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The right time to start drawing Social Security benefits

Each year, a few months before your birthday, you receive an innocuous little four-page Social Security statement from the government that could have a big impact on your golden years. Unfortunately, most of us don't take the time to give it more than a cursory glance before tossing it in the nearest circular file.

But the closer you get to decision time, on when you will officially retire and begin tapping the Social Security benefits you've accrued over the years, the more this simple statement can help you determine when retirement might make the most sense -- in dollars and cents -- for you.

Yes, Social Security figures prominently as a safety net for you and your family, should you die suddenly or become disabled. It is also the place to enroll in Medicare; you want to do that at age 65 regardless of whether you retire.

But, determining when to start collecting regular Social Security retirement benefits requires some forethought. Here's how to work through the math to determine when to officially retire and begin receiving your monthly checks.

How benefits are calculated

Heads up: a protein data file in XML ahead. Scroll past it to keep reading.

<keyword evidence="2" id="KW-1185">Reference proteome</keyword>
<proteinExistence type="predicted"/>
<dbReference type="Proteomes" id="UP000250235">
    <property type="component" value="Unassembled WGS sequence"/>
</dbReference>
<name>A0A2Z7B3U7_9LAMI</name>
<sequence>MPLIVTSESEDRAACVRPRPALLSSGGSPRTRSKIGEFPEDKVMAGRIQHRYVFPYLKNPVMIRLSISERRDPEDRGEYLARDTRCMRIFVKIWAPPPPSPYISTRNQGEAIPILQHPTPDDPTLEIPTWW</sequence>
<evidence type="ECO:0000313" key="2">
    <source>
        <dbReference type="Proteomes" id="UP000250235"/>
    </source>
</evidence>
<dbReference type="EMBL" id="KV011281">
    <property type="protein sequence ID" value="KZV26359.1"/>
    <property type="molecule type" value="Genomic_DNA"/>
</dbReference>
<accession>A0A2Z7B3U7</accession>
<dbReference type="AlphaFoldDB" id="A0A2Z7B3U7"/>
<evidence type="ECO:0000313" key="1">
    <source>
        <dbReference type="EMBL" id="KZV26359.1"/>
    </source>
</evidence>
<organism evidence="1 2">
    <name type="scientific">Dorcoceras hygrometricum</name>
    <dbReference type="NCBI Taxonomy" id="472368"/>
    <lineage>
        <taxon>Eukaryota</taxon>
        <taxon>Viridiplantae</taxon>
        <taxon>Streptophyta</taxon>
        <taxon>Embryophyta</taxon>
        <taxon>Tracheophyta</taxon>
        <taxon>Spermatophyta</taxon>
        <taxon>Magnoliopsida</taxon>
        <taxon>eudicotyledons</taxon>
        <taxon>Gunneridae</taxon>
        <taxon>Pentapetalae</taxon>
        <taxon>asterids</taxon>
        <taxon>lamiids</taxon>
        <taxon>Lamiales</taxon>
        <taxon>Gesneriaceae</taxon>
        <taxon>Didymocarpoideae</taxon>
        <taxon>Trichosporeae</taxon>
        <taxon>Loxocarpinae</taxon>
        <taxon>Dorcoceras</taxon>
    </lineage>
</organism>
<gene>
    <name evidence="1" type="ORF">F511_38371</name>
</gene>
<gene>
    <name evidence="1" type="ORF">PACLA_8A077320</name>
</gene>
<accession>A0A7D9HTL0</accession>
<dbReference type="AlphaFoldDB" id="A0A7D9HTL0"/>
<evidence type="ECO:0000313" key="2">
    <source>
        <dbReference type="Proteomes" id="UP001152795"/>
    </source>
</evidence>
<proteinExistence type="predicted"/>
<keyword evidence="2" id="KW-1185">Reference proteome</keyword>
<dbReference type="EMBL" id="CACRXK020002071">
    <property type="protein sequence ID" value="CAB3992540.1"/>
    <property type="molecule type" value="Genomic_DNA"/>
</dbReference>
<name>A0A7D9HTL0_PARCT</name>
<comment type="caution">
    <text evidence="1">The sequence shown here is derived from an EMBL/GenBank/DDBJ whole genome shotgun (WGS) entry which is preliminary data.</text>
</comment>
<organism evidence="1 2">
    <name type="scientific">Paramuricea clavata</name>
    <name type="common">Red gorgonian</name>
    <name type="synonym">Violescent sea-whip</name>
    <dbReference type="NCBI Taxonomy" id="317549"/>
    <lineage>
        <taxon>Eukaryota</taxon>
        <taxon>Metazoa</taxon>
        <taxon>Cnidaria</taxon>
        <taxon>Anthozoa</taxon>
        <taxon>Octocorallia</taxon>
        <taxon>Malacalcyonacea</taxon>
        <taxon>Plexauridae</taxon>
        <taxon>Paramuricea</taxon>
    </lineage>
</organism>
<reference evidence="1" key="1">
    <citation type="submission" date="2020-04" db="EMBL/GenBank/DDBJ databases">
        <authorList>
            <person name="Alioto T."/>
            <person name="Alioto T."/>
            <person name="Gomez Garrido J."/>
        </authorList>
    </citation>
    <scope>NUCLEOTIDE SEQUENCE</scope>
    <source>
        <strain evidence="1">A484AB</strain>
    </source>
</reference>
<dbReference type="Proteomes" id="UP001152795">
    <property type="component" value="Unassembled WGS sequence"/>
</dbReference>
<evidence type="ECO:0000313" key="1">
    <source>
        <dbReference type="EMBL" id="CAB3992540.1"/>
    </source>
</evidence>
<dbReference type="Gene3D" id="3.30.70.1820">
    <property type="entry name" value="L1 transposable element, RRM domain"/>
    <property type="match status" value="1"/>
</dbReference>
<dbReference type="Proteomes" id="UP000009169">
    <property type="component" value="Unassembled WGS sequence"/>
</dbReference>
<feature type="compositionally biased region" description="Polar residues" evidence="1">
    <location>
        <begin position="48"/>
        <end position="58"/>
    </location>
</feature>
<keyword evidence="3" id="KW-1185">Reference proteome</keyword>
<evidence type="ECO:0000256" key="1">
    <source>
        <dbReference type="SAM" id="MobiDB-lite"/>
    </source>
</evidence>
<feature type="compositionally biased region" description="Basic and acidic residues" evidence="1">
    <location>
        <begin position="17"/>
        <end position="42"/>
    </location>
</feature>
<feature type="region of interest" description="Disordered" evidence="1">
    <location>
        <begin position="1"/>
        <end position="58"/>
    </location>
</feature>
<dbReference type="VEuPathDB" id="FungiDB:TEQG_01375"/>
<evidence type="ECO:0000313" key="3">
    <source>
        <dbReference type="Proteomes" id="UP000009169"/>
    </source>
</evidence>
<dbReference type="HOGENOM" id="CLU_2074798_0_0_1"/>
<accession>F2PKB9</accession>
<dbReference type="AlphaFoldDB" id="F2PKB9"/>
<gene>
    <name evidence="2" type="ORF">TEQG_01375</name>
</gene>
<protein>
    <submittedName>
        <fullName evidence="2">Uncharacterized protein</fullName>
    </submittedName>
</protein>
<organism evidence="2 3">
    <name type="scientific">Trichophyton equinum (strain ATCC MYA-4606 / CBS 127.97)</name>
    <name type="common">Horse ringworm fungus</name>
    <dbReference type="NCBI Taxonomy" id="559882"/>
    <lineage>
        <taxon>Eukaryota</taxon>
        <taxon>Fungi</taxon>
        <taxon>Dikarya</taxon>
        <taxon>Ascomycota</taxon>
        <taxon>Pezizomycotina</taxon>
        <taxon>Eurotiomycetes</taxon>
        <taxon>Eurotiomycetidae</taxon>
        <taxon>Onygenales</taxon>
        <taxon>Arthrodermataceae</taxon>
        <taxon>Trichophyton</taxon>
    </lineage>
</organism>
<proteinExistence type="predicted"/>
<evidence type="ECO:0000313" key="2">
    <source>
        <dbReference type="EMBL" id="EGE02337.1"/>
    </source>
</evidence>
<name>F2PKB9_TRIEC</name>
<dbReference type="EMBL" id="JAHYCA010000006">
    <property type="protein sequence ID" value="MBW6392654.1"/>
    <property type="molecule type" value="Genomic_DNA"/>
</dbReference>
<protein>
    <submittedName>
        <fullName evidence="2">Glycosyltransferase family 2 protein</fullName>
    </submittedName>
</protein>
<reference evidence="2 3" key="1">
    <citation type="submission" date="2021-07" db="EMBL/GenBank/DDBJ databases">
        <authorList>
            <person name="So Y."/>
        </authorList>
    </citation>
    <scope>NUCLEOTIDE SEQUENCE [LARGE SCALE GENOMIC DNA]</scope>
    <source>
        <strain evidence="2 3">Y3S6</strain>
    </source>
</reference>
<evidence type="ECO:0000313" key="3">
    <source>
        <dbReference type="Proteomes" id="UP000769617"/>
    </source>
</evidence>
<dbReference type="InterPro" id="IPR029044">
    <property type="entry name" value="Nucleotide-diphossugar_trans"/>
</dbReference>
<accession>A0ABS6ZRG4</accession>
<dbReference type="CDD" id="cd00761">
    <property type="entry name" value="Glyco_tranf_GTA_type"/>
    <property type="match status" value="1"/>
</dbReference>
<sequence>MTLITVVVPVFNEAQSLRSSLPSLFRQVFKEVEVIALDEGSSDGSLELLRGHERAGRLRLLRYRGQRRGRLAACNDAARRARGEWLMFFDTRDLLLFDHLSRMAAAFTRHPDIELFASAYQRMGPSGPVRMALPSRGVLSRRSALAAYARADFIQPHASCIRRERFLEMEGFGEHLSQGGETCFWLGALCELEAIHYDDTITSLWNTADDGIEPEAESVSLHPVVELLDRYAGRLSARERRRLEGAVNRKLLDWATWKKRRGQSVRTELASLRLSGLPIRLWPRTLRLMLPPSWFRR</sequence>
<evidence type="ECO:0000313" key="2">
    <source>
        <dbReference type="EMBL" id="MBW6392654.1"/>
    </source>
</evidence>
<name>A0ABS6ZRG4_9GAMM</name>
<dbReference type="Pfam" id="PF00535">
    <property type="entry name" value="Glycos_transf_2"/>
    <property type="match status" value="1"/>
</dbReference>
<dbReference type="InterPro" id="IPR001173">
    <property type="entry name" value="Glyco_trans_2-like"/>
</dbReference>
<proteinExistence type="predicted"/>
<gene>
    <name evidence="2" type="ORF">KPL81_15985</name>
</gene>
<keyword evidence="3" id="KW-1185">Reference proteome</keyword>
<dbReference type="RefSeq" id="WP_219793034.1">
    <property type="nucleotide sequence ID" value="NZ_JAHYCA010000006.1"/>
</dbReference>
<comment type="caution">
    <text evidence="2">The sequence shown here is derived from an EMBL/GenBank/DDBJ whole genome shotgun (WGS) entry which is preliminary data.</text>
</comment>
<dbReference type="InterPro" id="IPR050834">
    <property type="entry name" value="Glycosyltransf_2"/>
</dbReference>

Let's start with the basics: your Social Security number. It has been used on every tax form you and your employers have sent in since your first day of work to keep track of your earnings. To be fully insured, you need 40 credits earned over your lifetime. You get up to four credits per year based on your earnings. For 2005, you receive one credit for every $920 you earn, so you max out your four credits with an annual income of $3,680 or more.

That's a pretty easy bar to clear, by design: Social Security sprang from the depths of the Great Depression to enable all working Americans to survive when their prime earning years are behind them. Financial planners estimate that Social Security benefits today provide, on average, about 40 percent of what you'll need to maintain your lifestyle once you hang up your dancing shoes.

OK, so just about everybody approaching retirement age qualifies for Social Security. However, the Social Security Administration calculates your benefit amount based on your average earnings over 35 years, not on your number of credits or how much you paid in taxes. That's why it is important to look at page three of your statement, which lists your earnings history year by year, and make sure the figures match up with what you actually earned.

Jack Carney, 57, an accredited asset management specialist with M.W. Boone and Associates in Bellevue, Wash., explains that in calculating your eventual benefit amount, Social Security caps the maximum wage contribution each year. For 2005, the wage contribution cap is $90,000, and the maximum monthly benefit amount at full retirement is $1,939.

"The way it works is, if I made $7,200 my first year out of college, that counts as much toward my Social Security as someone this year making $85,000," says Carney. "If the (wage contribution) cap was $8,000 and you earned $6,000, you get credit for three-fourths of a maximum Social Security benefit year."

How does this figure into retirement planning?

Next: "Oh, and about those milestone ages ..."
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